chef Shamil Velazquez embraces Peruvian tradition and Lowcountry seafood with this yellowtail snapper ceviche.
The key to excellent ceviche, Velazquez stresses, is the freshness of the seafood, which is abundantly available in South Carolina. Pair such a fish with fresh vegetables and an acidic sauce, and you’ll have a worthy course, plus plenty of crunchy, fried chicharron de harina to scoop it up. Most importantly, “just try to have fun with it,” said Velazquez.
Velazquez is fluent in fusing his Puerto Rican roots into Lowcountry dishes. A graduate of the Culinary Institute of America and previous sous chef at the Neighborhood Dining Group’s (NDG) Husk location in Greenville, Velazquez assisted the hospitality group with opening Delaney Oyster House. As executive chef there, he demonstrates the many utilizations of fresh seafood from Charleston’s waterways.
Despite his professional accomplishments, Velazquez’s childhood experiences led to his most recent position as the executive chef at Minero Mexican Grill and Cantina on Johns Island, South Carolina. Growing up in Puerto Rico, Velazquez learned from his vibrant surroundings and observed how his family respected ingredients and took care to cook with them in ways that highlighted the natural flavors and textures.
Now at Minero, Velazquez creates Mexican dishes with high-quality ingredients in an elevated but casual environment. The menu highlights items coming off the charcoal grill and served on housemade corn or flour tortillas, including classics, like Minero’s infamous chicken wings, and new creations, like a crispy pork tomahawk.
One of Velazquez’s favorite dishes on the menu–one close to his Puerto Rican roots–is the ceviche campechano. Piled high with bright vegetables, the michelada-brined snapper and shrimp “cook” in the refreshing, sour mix.
“I prefer yellowtail snapper because of the high intensity when it swims,”Velazquez says. The fish’s high activity level makes the flesh meatier, richer, and bouncy. A quality fish for this dish should have bright pink gills, a sweet smell, and should bounce back upon touch. If snapper isn’t available at your local fish market or grocery, Velazquez suggests flounder as a great alternative due to its similar qualities, and either fish will respond well to the marinade.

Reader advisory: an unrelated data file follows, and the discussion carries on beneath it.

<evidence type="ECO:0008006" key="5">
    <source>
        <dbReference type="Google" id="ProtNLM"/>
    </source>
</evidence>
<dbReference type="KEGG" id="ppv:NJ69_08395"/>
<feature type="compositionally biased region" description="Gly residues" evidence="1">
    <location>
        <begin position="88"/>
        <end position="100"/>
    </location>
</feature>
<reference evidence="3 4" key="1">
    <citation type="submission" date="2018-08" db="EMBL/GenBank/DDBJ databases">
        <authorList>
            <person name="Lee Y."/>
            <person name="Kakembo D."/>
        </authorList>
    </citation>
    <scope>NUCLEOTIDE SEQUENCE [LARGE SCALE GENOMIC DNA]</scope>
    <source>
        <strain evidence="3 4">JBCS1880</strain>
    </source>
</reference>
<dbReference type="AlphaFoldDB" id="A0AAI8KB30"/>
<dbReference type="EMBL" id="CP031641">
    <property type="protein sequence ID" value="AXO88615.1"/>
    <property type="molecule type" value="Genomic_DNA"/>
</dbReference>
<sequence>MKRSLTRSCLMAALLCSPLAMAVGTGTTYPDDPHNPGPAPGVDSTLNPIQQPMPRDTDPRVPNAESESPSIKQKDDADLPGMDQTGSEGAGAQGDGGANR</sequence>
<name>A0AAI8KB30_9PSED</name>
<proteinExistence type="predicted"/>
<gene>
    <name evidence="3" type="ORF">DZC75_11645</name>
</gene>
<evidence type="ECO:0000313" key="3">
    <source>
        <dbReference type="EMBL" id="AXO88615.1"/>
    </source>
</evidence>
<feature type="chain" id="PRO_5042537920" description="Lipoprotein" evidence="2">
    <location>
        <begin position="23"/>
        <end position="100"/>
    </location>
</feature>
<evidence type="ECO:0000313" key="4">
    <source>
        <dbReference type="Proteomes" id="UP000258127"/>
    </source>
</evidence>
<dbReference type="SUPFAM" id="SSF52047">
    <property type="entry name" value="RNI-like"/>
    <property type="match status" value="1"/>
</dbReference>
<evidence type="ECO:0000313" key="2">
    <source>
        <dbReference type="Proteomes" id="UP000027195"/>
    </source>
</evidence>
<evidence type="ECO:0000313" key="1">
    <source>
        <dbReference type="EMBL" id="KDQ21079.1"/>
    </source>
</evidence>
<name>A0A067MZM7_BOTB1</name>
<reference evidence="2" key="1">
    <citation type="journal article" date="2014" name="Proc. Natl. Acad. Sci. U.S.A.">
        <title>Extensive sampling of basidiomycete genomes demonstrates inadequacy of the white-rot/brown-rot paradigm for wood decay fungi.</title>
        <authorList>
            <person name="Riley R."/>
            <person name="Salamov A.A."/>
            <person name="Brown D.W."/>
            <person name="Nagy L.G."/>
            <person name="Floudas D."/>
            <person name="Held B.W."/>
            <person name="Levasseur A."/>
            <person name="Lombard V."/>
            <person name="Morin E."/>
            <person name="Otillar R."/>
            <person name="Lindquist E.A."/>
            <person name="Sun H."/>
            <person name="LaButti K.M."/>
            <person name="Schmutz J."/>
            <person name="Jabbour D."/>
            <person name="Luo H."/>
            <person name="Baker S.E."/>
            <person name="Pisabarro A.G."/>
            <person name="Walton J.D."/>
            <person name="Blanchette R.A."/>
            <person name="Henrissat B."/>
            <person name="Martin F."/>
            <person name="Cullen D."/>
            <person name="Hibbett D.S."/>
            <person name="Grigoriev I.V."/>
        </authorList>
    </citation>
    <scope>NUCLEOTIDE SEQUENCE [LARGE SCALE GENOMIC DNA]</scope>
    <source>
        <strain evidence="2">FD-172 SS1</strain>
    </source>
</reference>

To ensure purchasing the freshest possible snapper and flounder for ceviche, buy in season (July 1 through October 31) and buy local.
Makes 12 to 16 servings
64 ounces canola oil
8 dried flour rounds (available at your local Latin market, usually in the dried foods section)
Salt and tajín, to taste
¾ cup clamato juice
¼ cup lime juice
3 tablespoons agave
3 tablespoons worcestershire
Salt, to taste
5 ounces fresh yellowtail snapper, cubed
1 cup cooked shrimp, cubed
½ cup lime juice
Salt, for seasoning
1 cucumber, peeled and thinly sliced
½ red onion, thinly sliced
½ cup mandarin segments
½ cup avocado, diced
¼ cup radish, thinly sliced
Cilantro, for garnish
For the chicharrons de harin
For the sour michelada mix
For the ceviche
- Make the chicharrons de harina: In a deep, large pot, bring canola oil to a boil, heating until a candy thermometer registers 350 degrees.
- Carefully add flour rounds to oil, taking care not to overcrowd the pot, as they will grow considerably. Fry until golden and puffy, about 1 minute. Use a slotted spoon or tongs to remove chicharrons from oil and transfer to a sheet tray lined with paper towels. Season to taste with salt and tajín. Set aside.
- Make the sour michelada mix: In a medium bowl, whisk together all ingredients until fully emulsified. Set aside.
- Assemble ceviche: Place fish and shrimp in a medium bowl and marinate with lime juice and salt for 5 minutes.
- Transfer marinated fish and shrimp to a chilled serving bowl. Arrange cucumber, onion, mandarin, avocado, and radish segments over fish. Pour sour michelada mix over mixture. Garnish with cilantro and serve with chicharrons de harina.
Video by: Jonathan Boncek
Edits by: Jack McAlister
Production by: Maggie Ward
Location: Charleston Wine + Food